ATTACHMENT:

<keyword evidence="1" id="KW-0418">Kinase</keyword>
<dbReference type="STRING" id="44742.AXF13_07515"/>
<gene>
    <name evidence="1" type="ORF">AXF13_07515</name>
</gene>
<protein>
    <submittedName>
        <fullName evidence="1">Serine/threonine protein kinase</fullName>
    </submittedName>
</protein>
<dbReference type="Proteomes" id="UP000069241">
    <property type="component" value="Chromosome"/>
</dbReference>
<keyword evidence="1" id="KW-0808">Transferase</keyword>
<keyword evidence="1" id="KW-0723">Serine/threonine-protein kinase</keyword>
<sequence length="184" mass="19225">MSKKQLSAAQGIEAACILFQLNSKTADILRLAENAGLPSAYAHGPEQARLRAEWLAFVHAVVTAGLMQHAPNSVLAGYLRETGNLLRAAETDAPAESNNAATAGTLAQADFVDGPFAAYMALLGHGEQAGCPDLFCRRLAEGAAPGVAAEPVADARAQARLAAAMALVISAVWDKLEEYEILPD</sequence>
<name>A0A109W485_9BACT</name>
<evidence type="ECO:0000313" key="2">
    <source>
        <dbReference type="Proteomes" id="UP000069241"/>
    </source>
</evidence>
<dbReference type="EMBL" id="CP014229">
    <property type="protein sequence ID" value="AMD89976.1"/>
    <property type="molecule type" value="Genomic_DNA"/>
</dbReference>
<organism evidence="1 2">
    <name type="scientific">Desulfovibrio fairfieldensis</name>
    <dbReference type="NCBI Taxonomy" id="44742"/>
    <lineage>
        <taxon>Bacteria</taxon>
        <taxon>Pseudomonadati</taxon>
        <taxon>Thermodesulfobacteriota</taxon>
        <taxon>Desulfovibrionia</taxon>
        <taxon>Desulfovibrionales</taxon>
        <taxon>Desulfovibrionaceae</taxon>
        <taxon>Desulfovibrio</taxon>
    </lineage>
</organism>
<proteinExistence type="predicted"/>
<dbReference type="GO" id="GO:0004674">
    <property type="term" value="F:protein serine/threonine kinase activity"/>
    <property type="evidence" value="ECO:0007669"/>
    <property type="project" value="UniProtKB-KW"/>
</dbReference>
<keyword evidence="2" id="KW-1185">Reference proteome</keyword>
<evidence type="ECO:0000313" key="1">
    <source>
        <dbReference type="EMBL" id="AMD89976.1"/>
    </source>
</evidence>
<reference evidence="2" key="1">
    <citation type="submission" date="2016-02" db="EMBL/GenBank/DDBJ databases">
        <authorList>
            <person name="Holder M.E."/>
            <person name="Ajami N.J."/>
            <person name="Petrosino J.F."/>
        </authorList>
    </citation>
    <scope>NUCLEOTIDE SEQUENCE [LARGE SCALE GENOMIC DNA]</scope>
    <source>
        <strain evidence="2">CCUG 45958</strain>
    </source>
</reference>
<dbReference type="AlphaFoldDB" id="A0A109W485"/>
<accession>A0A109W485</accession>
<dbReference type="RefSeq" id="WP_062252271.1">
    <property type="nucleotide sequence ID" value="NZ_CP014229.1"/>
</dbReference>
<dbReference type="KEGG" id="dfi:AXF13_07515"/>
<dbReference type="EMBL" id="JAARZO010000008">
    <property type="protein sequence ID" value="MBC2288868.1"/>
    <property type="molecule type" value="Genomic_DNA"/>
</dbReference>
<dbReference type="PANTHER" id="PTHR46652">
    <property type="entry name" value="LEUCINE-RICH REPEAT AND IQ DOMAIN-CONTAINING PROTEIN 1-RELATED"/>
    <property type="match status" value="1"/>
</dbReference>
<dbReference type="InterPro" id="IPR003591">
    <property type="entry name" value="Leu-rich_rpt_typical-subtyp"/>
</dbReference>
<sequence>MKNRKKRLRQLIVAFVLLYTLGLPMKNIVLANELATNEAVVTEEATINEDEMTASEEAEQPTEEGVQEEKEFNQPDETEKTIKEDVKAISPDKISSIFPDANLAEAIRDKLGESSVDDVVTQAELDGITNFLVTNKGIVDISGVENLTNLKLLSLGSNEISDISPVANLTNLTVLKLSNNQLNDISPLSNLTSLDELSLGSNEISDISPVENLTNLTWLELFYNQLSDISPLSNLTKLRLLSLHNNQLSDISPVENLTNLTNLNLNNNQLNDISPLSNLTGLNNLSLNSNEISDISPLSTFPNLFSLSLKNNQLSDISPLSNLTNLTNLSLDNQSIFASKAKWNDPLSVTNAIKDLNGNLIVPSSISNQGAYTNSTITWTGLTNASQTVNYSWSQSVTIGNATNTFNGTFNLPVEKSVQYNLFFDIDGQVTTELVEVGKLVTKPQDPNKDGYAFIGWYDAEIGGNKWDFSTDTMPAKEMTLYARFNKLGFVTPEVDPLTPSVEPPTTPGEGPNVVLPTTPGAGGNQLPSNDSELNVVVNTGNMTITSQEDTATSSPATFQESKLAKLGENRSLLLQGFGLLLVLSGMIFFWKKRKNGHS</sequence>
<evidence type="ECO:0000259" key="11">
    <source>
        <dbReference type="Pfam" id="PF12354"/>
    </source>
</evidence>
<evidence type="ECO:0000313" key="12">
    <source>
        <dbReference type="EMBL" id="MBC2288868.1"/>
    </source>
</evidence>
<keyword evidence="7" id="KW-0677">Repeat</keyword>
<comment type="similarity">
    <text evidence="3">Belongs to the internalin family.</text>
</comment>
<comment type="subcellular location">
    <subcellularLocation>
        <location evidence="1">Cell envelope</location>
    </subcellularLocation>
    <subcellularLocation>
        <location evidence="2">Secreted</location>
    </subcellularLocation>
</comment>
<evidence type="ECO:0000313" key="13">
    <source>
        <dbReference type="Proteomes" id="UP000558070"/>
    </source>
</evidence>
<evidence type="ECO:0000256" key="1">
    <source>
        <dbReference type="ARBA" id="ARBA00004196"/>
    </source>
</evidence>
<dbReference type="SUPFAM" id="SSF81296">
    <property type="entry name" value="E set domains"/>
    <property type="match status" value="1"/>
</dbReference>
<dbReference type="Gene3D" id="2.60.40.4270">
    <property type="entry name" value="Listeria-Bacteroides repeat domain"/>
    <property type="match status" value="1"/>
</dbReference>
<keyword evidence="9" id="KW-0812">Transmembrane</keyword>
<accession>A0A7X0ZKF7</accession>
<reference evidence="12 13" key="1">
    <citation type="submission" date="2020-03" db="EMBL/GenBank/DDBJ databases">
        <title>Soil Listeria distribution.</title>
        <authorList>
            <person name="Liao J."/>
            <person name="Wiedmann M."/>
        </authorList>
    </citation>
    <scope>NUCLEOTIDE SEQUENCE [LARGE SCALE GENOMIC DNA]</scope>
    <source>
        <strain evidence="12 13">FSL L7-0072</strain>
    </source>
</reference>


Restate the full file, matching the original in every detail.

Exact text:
<keyword evidence="1" id="KW-0418">Kinase</keyword>
<dbReference type="STRING" id="44742.AXF13_07515"/>
<gene>
    <name evidence="1" type="ORF">AXF13_07515</name>
</gene>
<protein>
    <submittedName>
        <fullName evidence="1">Serine/threonine protein kinase</fullName>
    </submittedName>
</protein>
<dbReference type="Proteomes" id="UP000069241">
    <property type="component" value="Chromosome"/>
</dbReference>
<keyword evidence="1" id="KW-0808">Transferase</keyword>
<keyword evidence="1" id="KW-0723">Serine/threonine-protein kinase</keyword>
<sequence length="184" mass="19225">MSKKQLSAAQGIEAACILFQLNSKTADILRLAENAGLPSAYAHGPEQARLRAEWLAFVHAVVTAGLMQHAPNSVLAGYLRETGNLLRAAETDAPAESNNAATAGTLAQADFVDGPFAAYMALLGHGEQAGCPDLFCRRLAEGAAPGVAAEPVADARAQARLAAAMALVISAVWDKLEEYEILPD</sequence>
<name>A0A109W485_9BACT</name>
<evidence type="ECO:0000313" key="2">
    <source>
        <dbReference type="Proteomes" id="UP000069241"/>
    </source>
</evidence>
<dbReference type="EMBL" id="CP014229">
    <property type="protein sequence ID" value="AMD89976.1"/>
    <property type="molecule type" value="Genomic_DNA"/>
</dbReference>
<organism evidence="1 2">
    <name type="scientific">Desulfovibrio fairfieldensis</name>
    <dbReference type="NCBI Taxonomy" id="44742"/>
    <lineage>
        <taxon>Bacteria</taxon>
        <taxon>Pseudomonadati</taxon>
        <taxon>Thermodesulfobacteriota</taxon>
        <taxon>Desulfovibrionia</taxon>
        <taxon>Desulfovibrionales</taxon>
        <taxon>Desulfovibrionaceae</taxon>
        <taxon>Desulfovibrio</taxon>
    </lineage>
</organism>
<proteinExistence type="predicted"/>
<dbReference type="GO" id="GO:0004674">
    <property type="term" value="F:protein serine/threonine kinase activity"/>
    <property type="evidence" value="ECO:0007669"/>
    <property type="project" value="UniProtKB-KW"/>
</dbReference>
<keyword evidence="2" id="KW-1185">Reference proteome</keyword>
<evidence type="ECO:0000313" key="1">
    <source>
        <dbReference type="EMBL" id="AMD89976.1"/>
    </source>
</evidence>
<reference evidence="2" key="1">
    <citation type="submission" date="2016-02" db="EMBL/GenBank/DDBJ databases">
        <authorList>
            <person name="Holder M.E."/>
            <person name="Ajami N.J."/>
            <person name="Petrosino J.F."/>
        </authorList>
    </citation>
    <scope>NUCLEOTIDE SEQUENCE [LARGE SCALE GENOMIC DNA]</scope>
    <source>
        <strain evidence="2">CCUG 45958</strain>
    </source>
</reference>
<dbReference type="AlphaFoldDB" id="A0A109W485"/>
<accession>A0A109W485</accession>
<dbReference type="RefSeq" id="WP_062252271.1">
    <property type="nucleotide sequence ID" value="NZ_CP014229.1"/>
</dbReference>
<dbReference type="KEGG" id="dfi:AXF13_07515"/>
<dbReference type="EMBL" id="JAARZO010000008">
    <property type="protein sequence ID" value="MBC2288868.1"/>
    <property type="molecule type" value="Genomic_DNA"/>
</dbReference>
<dbReference type="PANTHER" id="PTHR46652">
    <property type="entry name" value="LEUCINE-RICH REPEAT AND IQ DOMAIN-CONTAINING PROTEIN 1-RELATED"/>
    <property type="match status" value="1"/>
</dbReference>
<dbReference type="InterPro" id="IPR003591">
    <property type="entry name" value="Leu-rich_rpt_typical-subtyp"/>
</dbReference>
<sequence>MKNRKKRLRQLIVAFVLLYTLGLPMKNIVLANELATNEAVVTEEATINEDEMTASEEAEQPTEEGVQEEKEFNQPDETEKTIKEDVKAISPDKISSIFPDANLAEAIRDKLGESSVDDVVTQAELDGITNFLVTNKGIVDISGVENLTNLKLLSLGSNEISDISPVANLTNLTVLKLSNNQLNDISPLSNLTSLDELSLGSNEISDISPVENLTNLTWLELFYNQLSDISPLSNLTKLRLLSLHNNQLSDISPVENLTNLTNLNLNNNQLNDISPLSNLTGLNNLSLNSNEISDISPLSTFPNLFSLSLKNNQLSDISPLSNLTNLTNLSLDNQSIFASKAKWNDPLSVTNAIKDLNGNLIVPSSISNQGAYTNSTITWTGLTNASQTVNYSWSQSVTIGNATNTFNGTFNLPVEKSVQYNLFFDIDGQVTTELVEVGKLVTKPQDPNKDGYAFIGWYDAEIGGNKWDFSTDTMPAKEMTLYARFNKLGFVTPEVDPLTPSVEPPTTPGEGPNVVLPTTPGAGGNQLPSNDSELNVVVNTGNMTITSQEDTATSSPATFQESKLAKLGENRSLLLQGFGLLLVLSGMIFFWKKRKNGHS</sequence>
<evidence type="ECO:0000259" key="11">
    <source>
        <dbReference type="Pfam" id="PF12354"/>
    </source>
</evidence>
<evidence type="ECO:0000313" key="12">
    <source>
        <dbReference type="EMBL" id="MBC2288868.1"/>
    </source>
</evidence>
<keyword evidence="7" id="KW-0677">Repeat</keyword>
<comment type="similarity">
    <text evidence="3">Belongs to the internalin family.</text>
</comment>
<comment type="subcellular location">
    <subcellularLocation>
        <location evidence="1">Cell envelope</location>
    </subcellularLocation>
    <subcellularLocation>
        <location evidence="2">Secreted</location>
    </subcellularLocation>
</comment>
<evidence type="ECO:0000313" key="13">
    <source>
        <dbReference type="Proteomes" id="UP000558070"/>
    </source>
</evidence>
<evidence type="ECO:0000256" key="1">
    <source>
        <dbReference type="ARBA" id="ARBA00004196"/>
    </source>
</evidence>
<dbReference type="SUPFAM" id="SSF81296">
    <property type="entry name" value="E set domains"/>
    <property type="match status" value="1"/>
</dbReference>
<dbReference type="Gene3D" id="2.60.40.4270">
    <property type="entry name" value="Listeria-Bacteroides repeat domain"/>
    <property type="match status" value="1"/>
</dbReference>
<keyword evidence="9" id="KW-0812">Transmembrane</keyword>
<accession>A0A7X0ZKF7</accession>
<reference evidence="12 13" key="1">
    <citation type="submission" date="2020-03" db="EMBL/GenBank/DDBJ databases">
        <title>Soil Listeria distribution.</title>
        <authorList>
            <person name="Liao J."/>
            <person name="Wiedmann M."/>
        </authorList>
    </citation>
    <scope>NUCLEOTIDE SEQUENCE [LARGE SCALE GENOMIC DNA]</scope>
    <source>
        <strain evidence="12 13">FSL L7-0072</strain>
    </source>
</reference>